This is where my confusion on the issue arises. Your first response was 'Fuck him', not that it's possible that Nally was temporarily not of sound mind.chemicals wrote:Ward lived miles away so i doubt that scene could ever happen - however if he did -it would be more proof that he was not in his right mind surely ? it not a case of drawing the line -the question is-was the man acting rationally or not at the time - I'm fairly sure he was terrified out of his wits and his behavior in the preceding days -hiding in the shed with the shot gun etc are not the acts of a fully rational man .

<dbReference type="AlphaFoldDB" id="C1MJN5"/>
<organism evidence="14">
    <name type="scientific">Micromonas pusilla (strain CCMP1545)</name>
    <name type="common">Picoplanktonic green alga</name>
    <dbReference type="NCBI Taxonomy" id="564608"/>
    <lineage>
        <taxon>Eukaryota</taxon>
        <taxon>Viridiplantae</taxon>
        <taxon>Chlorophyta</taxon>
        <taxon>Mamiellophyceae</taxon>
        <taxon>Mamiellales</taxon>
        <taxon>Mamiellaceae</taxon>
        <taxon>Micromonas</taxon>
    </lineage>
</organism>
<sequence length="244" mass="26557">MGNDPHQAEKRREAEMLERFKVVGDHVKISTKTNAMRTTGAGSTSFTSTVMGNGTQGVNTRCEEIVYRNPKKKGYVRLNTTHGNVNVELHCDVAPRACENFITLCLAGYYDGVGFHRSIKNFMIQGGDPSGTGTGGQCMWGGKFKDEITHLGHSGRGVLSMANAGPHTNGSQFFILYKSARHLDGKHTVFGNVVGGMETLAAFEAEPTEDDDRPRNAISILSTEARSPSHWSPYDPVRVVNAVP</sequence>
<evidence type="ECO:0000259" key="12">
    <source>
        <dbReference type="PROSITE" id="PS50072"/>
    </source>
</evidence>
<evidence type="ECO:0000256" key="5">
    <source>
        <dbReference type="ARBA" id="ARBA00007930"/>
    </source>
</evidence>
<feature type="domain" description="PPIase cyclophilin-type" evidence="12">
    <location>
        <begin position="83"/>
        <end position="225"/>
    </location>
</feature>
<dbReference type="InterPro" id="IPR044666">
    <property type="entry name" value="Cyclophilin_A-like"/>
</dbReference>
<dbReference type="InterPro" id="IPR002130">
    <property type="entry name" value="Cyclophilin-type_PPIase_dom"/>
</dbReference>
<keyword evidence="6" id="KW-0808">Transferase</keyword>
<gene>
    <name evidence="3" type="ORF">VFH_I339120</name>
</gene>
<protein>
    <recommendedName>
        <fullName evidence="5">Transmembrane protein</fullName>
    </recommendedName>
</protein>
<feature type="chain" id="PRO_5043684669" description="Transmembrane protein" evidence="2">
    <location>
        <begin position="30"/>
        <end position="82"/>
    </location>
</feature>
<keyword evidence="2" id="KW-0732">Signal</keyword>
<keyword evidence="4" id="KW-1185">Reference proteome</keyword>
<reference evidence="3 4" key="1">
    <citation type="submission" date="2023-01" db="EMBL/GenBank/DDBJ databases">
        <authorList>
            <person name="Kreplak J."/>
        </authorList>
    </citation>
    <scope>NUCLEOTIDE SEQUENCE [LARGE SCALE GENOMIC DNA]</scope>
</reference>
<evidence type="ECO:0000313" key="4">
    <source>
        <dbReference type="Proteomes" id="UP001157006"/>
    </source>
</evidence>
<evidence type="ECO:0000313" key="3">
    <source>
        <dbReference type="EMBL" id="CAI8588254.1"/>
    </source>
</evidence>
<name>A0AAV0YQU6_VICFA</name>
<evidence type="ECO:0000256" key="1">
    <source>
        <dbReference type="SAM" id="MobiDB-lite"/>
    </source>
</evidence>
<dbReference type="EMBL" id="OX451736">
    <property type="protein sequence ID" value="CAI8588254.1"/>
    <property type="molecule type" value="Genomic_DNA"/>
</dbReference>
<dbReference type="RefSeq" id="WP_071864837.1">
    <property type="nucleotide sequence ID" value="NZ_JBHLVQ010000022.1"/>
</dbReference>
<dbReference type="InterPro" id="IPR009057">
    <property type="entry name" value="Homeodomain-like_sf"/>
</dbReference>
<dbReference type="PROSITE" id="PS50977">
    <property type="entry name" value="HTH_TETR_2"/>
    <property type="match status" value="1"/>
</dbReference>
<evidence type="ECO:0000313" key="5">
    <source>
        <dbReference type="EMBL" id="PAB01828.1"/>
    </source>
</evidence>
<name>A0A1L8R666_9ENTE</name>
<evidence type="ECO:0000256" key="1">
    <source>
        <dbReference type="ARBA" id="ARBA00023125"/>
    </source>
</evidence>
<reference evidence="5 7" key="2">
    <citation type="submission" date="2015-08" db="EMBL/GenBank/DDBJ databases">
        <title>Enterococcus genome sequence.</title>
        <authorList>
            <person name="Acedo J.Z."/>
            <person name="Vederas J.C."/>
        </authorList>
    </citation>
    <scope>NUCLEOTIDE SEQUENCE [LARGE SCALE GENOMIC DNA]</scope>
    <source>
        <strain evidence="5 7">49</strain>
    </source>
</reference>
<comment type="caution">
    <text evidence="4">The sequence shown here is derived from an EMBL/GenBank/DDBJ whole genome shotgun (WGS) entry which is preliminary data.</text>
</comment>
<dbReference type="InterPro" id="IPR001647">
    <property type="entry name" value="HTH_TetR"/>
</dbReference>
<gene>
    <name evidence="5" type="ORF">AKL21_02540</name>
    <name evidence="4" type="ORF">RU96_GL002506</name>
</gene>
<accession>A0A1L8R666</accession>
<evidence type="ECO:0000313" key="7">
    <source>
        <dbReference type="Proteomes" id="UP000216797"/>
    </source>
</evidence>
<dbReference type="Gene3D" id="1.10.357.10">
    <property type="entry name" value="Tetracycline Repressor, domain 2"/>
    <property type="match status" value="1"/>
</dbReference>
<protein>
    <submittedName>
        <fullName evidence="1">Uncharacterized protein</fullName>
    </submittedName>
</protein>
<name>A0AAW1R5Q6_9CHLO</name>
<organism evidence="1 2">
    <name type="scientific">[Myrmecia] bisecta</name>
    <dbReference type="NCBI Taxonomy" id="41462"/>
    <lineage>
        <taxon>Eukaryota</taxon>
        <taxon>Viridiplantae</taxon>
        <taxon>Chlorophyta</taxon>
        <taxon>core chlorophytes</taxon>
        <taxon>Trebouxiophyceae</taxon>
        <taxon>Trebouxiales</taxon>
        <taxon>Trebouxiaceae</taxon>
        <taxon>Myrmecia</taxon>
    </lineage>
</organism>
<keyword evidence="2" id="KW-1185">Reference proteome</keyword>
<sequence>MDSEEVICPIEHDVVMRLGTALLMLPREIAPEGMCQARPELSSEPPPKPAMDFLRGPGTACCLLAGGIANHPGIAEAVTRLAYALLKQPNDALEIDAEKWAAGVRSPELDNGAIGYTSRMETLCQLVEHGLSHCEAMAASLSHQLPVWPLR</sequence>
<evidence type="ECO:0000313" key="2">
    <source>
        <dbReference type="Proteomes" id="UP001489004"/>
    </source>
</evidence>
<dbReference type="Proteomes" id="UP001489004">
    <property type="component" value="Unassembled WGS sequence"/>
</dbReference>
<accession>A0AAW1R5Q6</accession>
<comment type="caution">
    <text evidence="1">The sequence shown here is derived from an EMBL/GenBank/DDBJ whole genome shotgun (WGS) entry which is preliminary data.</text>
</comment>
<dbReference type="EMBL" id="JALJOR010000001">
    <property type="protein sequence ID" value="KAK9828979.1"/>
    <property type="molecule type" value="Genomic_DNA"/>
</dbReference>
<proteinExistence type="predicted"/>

The first reaction of most I have come accross has been similar to yours, then followed usually by 'it was self defence' and he was justified because he Ward would likely have gone off and returned with a posse, so he had no choice. Then when discussed in more detail the issue of his irrational fear has arisen.
So was his defence that it was 'self defence' or was it that he was not of sound mind or a mixture of both.
If he was found not to be of sound mind, how is it that he was just let go; surely some sort of mental health assitance would be in order? Or was it just that the jury accepted he acted in self defence?